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Can I Vote Online?

​​​​The several Electoral Laws do not contemplate the possibility of electronic voting. However, electronic voting tests have already been carried out in some polling stations, and an in-person electronic voting experiment in the district of Évora. 
In this regard, the Electoral Administration has integrated working groups, at national and international level, which analyse the various solutions for electronic voting, both in person and remotely, as well as elections in countries where it is already possible to vote electronically.

The first pilot experiment with electronic voting was carried out in the 1997 municipal elections, in several polling stations in a parish in Lisbon, without counting towards the official results. The system consisted of a voting machine where the ballot paper appeared. Each voter was given an electronic card reader, formatted and identified as a voting key, and empty of votes, to give them the possibility of casting a vote on the electronic machine. The vote cast was recorded on the electronic card, which could be inserted into an electronic ballot box. After being read and recorded in the memory of the ballot box, the voting information was erased, allowing the card to be used by the next voter. 

In the 2001 municipal elections, some improvements were added to the system and pilot experiments were carried out for polling stations in one parish in the Lisbon district and another in the Porto district, without counting towards the official results.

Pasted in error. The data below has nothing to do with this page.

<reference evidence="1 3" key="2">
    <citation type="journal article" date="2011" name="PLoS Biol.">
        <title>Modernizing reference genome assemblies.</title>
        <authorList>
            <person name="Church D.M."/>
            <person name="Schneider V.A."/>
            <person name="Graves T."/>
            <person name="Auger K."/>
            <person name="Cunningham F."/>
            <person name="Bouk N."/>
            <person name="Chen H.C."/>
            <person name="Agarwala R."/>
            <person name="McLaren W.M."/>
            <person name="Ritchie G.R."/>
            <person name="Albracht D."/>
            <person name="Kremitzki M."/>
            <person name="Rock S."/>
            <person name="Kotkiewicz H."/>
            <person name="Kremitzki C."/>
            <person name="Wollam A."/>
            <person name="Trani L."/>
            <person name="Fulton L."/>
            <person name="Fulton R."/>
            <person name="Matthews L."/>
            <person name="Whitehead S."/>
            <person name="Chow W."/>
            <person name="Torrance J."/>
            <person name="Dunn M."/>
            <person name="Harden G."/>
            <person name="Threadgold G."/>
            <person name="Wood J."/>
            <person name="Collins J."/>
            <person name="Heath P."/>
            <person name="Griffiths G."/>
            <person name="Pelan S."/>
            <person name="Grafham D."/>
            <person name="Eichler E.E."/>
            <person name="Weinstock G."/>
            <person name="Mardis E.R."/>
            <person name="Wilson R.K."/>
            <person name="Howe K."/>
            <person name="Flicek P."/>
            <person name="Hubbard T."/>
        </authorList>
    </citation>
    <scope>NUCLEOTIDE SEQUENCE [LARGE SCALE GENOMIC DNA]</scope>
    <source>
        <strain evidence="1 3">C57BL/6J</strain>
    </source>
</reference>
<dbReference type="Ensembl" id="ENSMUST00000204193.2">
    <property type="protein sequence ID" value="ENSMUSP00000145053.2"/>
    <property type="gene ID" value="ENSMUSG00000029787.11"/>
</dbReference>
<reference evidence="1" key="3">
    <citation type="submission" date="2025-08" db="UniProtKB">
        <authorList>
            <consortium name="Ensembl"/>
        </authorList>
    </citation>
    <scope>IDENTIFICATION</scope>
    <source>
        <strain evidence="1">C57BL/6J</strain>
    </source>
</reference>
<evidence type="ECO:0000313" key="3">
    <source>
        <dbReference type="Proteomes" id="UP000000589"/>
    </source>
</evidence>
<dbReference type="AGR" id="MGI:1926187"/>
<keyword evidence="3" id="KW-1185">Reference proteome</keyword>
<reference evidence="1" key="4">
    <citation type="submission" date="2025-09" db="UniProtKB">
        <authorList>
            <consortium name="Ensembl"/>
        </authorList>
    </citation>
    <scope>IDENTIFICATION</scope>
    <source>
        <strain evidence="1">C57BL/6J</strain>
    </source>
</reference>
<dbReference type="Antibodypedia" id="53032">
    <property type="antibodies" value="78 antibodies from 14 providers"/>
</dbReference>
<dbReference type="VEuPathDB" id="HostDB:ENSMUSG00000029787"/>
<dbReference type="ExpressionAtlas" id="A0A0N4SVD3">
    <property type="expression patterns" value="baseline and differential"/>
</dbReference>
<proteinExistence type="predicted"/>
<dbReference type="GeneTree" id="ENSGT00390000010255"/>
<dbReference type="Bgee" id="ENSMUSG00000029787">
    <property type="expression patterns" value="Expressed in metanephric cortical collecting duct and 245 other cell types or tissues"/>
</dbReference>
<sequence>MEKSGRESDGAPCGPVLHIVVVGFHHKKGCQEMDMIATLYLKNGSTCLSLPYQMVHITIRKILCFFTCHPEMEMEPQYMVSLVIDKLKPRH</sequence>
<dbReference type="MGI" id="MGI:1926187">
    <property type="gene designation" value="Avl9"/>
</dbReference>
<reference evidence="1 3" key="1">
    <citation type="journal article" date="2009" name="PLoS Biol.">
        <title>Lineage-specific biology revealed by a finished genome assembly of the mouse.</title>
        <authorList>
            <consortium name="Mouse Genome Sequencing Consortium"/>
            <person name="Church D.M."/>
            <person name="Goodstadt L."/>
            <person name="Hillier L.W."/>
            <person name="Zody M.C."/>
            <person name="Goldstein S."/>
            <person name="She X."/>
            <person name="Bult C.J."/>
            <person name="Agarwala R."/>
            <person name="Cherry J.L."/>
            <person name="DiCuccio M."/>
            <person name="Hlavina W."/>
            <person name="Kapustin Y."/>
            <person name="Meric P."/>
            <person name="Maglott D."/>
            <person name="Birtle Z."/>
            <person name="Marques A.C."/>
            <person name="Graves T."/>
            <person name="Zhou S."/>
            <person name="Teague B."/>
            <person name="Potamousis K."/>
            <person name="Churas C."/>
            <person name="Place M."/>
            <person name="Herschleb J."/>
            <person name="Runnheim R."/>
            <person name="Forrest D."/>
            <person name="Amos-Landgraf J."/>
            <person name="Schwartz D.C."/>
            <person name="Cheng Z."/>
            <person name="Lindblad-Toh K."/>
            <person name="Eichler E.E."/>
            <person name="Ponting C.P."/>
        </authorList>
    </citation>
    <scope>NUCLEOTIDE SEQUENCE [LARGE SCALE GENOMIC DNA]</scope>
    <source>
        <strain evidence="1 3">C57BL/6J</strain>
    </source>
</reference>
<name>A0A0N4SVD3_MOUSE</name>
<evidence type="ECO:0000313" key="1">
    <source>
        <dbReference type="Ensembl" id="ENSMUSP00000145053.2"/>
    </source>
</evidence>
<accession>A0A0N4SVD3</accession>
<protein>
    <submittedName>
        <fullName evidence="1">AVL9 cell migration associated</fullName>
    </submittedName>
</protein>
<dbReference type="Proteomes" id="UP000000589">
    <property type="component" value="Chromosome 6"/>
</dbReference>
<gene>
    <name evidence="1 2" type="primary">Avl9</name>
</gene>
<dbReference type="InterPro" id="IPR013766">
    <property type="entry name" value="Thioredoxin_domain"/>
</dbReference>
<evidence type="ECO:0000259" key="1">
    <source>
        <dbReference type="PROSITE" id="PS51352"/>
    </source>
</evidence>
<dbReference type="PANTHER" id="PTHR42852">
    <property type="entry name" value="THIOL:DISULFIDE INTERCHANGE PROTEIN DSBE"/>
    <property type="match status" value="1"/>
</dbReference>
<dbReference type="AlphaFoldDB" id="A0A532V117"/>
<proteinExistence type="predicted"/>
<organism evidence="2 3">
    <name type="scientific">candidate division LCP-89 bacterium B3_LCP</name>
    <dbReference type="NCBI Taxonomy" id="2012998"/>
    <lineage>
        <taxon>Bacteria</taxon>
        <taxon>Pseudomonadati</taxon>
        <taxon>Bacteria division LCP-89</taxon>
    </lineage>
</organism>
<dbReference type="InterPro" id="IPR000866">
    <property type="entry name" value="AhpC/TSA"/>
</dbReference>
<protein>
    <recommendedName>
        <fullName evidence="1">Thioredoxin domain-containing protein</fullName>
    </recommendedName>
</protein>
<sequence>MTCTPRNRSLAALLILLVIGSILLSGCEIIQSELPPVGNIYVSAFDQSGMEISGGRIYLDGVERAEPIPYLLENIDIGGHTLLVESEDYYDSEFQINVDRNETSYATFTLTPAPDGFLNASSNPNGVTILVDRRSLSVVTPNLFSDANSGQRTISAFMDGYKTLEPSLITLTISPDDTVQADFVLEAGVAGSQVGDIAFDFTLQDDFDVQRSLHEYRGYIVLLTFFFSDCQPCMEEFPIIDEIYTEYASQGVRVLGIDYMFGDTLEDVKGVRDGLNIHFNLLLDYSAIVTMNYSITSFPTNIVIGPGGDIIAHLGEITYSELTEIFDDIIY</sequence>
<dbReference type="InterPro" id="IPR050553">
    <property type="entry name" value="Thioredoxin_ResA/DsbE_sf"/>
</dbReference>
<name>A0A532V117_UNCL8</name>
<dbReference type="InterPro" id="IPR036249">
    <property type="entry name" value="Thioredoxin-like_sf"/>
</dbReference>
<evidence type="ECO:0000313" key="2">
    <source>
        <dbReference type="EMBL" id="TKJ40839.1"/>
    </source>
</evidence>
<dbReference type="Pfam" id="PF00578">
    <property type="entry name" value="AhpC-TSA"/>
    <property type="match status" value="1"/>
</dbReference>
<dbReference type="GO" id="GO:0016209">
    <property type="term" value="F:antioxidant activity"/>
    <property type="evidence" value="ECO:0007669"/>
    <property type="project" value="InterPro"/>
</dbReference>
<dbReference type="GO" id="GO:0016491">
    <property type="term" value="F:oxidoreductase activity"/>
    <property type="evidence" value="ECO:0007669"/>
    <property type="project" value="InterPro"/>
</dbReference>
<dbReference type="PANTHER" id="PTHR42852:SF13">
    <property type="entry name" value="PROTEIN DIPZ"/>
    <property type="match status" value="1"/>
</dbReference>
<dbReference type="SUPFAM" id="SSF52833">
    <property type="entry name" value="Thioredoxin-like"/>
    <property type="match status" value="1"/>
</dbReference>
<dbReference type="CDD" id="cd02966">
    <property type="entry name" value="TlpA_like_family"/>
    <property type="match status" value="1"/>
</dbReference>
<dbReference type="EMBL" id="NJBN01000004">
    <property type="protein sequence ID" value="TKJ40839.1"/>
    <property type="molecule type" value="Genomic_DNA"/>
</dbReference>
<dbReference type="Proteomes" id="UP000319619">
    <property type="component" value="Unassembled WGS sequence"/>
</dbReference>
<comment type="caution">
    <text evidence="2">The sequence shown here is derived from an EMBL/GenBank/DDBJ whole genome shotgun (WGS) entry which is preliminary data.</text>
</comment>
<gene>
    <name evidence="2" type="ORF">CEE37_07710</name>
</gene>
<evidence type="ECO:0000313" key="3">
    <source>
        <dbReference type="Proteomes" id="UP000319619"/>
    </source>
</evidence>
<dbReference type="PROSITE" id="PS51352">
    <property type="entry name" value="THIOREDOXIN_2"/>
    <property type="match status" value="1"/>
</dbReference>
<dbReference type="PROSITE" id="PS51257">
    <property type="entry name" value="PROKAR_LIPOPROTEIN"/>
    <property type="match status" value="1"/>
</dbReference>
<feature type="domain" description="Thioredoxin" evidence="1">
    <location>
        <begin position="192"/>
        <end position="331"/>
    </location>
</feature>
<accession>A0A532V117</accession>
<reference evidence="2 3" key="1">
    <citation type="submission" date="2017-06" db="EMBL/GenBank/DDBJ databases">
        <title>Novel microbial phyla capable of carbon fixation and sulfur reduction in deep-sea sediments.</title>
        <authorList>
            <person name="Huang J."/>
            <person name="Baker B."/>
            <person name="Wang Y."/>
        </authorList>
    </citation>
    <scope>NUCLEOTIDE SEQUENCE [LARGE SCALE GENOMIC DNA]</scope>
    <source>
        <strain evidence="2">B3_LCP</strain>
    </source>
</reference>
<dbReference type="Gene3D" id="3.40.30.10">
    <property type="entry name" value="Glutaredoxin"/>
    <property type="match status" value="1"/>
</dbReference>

In the 2004 European elections, three different electronic voting systems were tested in polling stations in nine parishes in different municipalities in various regions of the continent. In the 2005 legislative elections, technologies to support voting for citizens with special needs were used and tested on a pilot basis. An Internet voting experiment was also carried out for voters registered abroad. The votes cast in these projects also did not count towards the official results. 

In the 2019 European elections, in-person electronic voting was implemented on a trial basis in the district of Évora. 

Forty-seven electronic polling stations were installed in twenty-five parishes of that District in addition to the traditional polling stations, and voters could choose between voting electronically and traditionally. 
This electronic voting experience was articulated with the dematerialised electoral roll, which allowed voters to vote in mobility, i.e., at any table in the district. 
The in-person electronic vote was counted and counted in the final results.